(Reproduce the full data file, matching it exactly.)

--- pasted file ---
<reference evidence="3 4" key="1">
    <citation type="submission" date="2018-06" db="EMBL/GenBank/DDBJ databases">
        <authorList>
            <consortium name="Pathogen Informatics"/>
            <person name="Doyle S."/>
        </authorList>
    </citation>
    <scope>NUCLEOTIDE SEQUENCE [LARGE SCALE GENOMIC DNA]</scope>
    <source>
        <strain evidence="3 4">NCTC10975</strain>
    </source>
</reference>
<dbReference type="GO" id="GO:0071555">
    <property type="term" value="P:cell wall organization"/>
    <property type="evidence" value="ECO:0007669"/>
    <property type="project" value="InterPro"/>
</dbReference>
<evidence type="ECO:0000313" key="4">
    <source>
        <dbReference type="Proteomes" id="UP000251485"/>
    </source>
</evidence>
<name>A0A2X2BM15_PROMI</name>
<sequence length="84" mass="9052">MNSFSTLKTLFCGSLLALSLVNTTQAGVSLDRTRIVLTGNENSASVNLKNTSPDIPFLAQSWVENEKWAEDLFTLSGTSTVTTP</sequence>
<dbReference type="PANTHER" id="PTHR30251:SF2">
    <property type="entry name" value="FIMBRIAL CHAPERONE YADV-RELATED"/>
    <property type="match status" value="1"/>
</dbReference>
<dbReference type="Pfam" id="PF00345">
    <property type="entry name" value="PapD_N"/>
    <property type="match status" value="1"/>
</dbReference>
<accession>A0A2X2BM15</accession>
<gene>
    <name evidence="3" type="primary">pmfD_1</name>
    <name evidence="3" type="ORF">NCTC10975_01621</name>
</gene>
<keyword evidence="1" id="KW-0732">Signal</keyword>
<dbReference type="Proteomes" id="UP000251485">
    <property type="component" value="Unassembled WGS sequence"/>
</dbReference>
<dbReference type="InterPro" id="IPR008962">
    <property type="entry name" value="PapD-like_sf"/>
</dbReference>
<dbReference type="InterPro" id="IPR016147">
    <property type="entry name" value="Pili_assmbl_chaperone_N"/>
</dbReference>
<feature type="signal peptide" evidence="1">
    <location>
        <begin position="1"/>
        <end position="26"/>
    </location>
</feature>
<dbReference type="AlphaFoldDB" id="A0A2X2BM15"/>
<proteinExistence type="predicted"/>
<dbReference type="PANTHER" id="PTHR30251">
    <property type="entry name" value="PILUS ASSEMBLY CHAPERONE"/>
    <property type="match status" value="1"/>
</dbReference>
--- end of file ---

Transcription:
<reference evidence="3 4" key="1">
    <citation type="submission" date="2018-06" db="EMBL/GenBank/DDBJ databases">
        <authorList>
            <consortium name="Pathogen Informatics"/>
            <person name="Doyle S."/>
        </authorList>
    </citation>
    <scope>NUCLEOTIDE SEQUENCE [LARGE SCALE GENOMIC DNA]</scope>
    <source>
        <strain evidence="3 4">NCTC10975</strain>
    </source>
</reference>
<dbReference type="GO" id="GO:0071555">
    <property type="term" value="P:cell wall organization"/>
    <property type="evidence" value="ECO:0007669"/>
    <property type="project" value="InterPro"/>
</dbReference>
<evidence type="ECO:0000313" key="4">
    <source>
        <dbReference type="Proteomes" id="UP000251485"/>
    </source>
</evidence>
<name>A0A2X2BM15_PROMI</name>
<sequence length="84" mass="9052">MNSFSTLKTLFCGSLLALSLVNTTQAGVSLDRTRIVLTGNENSASVNLKNTSPDIPFLAQSWVENEKWAEDLFTLSGTSTVTTP</sequence>
<dbReference type="PANTHER" id="PTHR30251:SF2">
    <property type="entry name" value="FIMBRIAL CHAPERONE YADV-RELATED"/>
    <property type="match status" value="1"/>
</dbReference>
<dbReference type="Pfam" id="PF00345">
    <property type="entry name" value="PapD_N"/>
    <property type="match status" value="1"/>
</dbReference>
<accession>A0A2X2BM15</accession>
<gene>
    <name evidence="3" type="primary">pmfD_1</name>
    <name evidence="3" type="ORF">NCTC10975_01621</name>
</gene>
<keyword evidence="1" id="KW-0732">Signal</keyword>
<dbReference type="Proteomes" id="UP000251485">
    <property type="component" value="Unassembled WGS sequence"/>
</dbReference>
<dbReference type="InterPro" id="IPR008962">
    <property type="entry name" value="PapD-like_sf"/>
</dbReference>
<dbReference type="InterPro" id="IPR016147">
    <property type="entry name" value="Pili_assmbl_chaperone_N"/>
</dbReference>
<feature type="signal peptide" evidence="1">
    <location>
        <begin position="1"/>
        <end position="26"/>
    </location>
</feature>
<dbReference type="AlphaFoldDB" id="A0A2X2BM15"/>
<proteinExistence type="predicted"/>
<dbReference type="PANTHER" id="PTHR30251">
    <property type="entry name" value="PILUS ASSEMBLY CHAPERONE"/>
    <property type="match status" value="1"/>
</dbReference>